3 At-Home Repairs You Can Do Yourself

3 At-Home Repairs You Can Do Yourself

Thumbnail image from Pixabay

By Rebecca Fending

At one time or another, we’ve all felt the pain of having to pay for a repair job for something in our homes. From plumbing issues to upgrading appliances, even the most minor of fixes can be costly for anyone on a budget. However, many home fixes and improvements can be done yourself with the proper guidance and materials. Many of these may be obvious to some of us, but for others it may be handy have a guide to simple at-home fixes. Here are six repairs you can do yourself to save time, money and your sanity.

Freshen Up Your Sour Dishwasher

You open your dishwasher, ready to load the dishes from Spaghetti Night. But as the door swings open, it unleashing a nightmarish stench of Suppers Past: onion, fish, barbecue… the list goes on. How can you abolish the smell? Thanks to Family Handyman, there are four easy steps that can help you forget about the casserole you made last month.

First, check your dishwasher screen/filter. This is what traps any and all food chunks that may still be on your dishes once they enter the washer. Many people don’t realize that residual food isn’t just washed away forever during the cycle, so the filter is usually the first suspect to check if your dishwasher is unpleasant. Once you remove the gunk (with gloved hands), there should be an immediate difference.

Second, clean the arms of the dishwasher. The “arms” are the moving wings at the bottom of the washer that propels hot water during the wash cycle. This step will make sure to remove any hard water buildup that may be keeping your dishwasher from adequately cleaning your dishes or draining away the dirty water. To remove any buildup, first check to see if any food residue has clung to the arms. If so, remove with a paper towel. If you have hard water buildup, try scrubbing it with half of a grapefruit topped with kosher sea salt. This will dissolve the minerals from hard water and renew your dishwasher arms.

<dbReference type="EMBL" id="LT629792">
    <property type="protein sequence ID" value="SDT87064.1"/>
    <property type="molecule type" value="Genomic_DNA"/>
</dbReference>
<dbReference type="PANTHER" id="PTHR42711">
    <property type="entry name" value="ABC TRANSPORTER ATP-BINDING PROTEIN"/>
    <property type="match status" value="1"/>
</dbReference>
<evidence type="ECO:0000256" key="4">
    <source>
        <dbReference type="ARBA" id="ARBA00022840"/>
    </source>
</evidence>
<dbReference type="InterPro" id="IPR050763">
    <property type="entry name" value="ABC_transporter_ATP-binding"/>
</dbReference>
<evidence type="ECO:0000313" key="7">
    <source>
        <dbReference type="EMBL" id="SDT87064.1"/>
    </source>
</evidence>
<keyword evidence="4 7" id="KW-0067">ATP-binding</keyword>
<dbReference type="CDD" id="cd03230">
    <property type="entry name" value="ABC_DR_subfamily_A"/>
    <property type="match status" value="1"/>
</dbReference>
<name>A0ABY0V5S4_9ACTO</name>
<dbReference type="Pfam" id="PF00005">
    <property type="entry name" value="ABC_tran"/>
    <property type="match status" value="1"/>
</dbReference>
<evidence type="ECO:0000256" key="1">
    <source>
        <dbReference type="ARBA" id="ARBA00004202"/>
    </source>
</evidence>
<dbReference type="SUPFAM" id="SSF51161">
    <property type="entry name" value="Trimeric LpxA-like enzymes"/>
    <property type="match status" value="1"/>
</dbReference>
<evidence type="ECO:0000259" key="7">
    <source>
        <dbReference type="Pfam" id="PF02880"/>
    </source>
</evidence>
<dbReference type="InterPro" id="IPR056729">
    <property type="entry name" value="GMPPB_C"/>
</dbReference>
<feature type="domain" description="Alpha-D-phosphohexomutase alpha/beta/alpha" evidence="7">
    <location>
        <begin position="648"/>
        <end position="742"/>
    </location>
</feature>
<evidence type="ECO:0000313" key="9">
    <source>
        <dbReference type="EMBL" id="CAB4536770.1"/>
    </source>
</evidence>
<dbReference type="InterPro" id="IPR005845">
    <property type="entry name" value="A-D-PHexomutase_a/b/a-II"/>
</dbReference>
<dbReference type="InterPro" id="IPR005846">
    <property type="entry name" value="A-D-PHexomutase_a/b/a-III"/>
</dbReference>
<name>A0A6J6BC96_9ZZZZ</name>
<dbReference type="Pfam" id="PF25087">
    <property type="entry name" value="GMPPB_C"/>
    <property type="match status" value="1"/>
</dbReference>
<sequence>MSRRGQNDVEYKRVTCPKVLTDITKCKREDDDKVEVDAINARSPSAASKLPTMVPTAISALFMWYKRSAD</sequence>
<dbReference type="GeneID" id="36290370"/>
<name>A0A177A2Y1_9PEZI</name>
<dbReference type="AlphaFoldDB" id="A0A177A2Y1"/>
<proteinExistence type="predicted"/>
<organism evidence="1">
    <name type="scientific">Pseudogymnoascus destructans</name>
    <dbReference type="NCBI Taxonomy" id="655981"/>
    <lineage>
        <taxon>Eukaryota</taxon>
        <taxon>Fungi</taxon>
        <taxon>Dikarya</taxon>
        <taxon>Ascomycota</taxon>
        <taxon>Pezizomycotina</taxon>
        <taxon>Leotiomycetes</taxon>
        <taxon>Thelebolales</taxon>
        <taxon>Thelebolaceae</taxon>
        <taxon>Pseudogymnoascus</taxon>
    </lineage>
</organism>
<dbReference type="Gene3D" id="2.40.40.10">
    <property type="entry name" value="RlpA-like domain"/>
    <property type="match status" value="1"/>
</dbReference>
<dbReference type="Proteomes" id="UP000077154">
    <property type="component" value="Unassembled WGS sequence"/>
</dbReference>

Thirdly, be sure to check the inside seal of your dishwasher. The rubber “lip” that seals the water inside during a wash cycle can also be a place that collects nasty bits of food and minerals. You can use any cleaner spray, let it soak and then wipe away with a towel or paper towel.

Fourth, add a chemical cleaner. There are a wide number of these on the market, all easy to use! Buy any and use it according to the label.

Cleaning your dishwasher is a great way to save money on any future repairs due to food buildup! Image from Pixabay

Repair the Finish on Your Hardwood Floor

Another at-home fix you can make is refinishing your hardwood floors. This do-it-yourself way only works if your floors were finished within the last 25 years, otherwise you run the risk of trying to refinish a wax or shellac coating, which won’t allow the polyurethane to stick.

The first thing you need to do is test to see if the polyurethane will stick to the hardwood. You can do this by prepping a small section of the floor as needed (either by sanding or screening), applying the solution and letting it set for 24 hours. Use a coin to test if you can continue with the rest of the job by pressing firmly against the set polyurethane. If it scraps and moves, then you should consult a professional to take care of your floors. If the polyurethane stays put, we can move to step two!

Next comes the gathering of time and materials. From brushes to polyurethane to knee padding, be sure to get everything you may want or need before starting. Visit the Family Handyman’s article on specifics for buying and preparing to refinish.

Clean, buff and choose your finish. Those are the last steps to the process of refinishing your hardwood! They sound easy enough, but again, they can take quite a while when done consecutively.

Refinishing hardwood floors is an easy at-home repair with the right materials and guidance. Image from Pixabay

Re-routing for a Re-grouting Job

Re-grouting your tile work can be a simple task for you if you’re the resident handyman or comfortable DIY-er. The hardest part may be choosing the color and type you need for your tile. Which type of grout you use (sanded, unsanded, acrylic latex, or epoxy) depends on the spacing between tiles. Anything larger than an eighth of an inch requires sanded grout.

You’ll need a grout saw in order to remove the old grout and make a clean foundation on which the new grout will rest. Dampen edges and mix the grout according to the packaged instructions and be sure to fill all space between tiles. Finish the job by wiping away any excess with a large, damp sponge and then you’ve got a newly grouted floor!

Image from SunriseSpecialty.com

These three repairs are simple so long as you take the time to do it right and research how to do it ahead of time. And remember, there’s no shame in saving tougher jobs for the pros!


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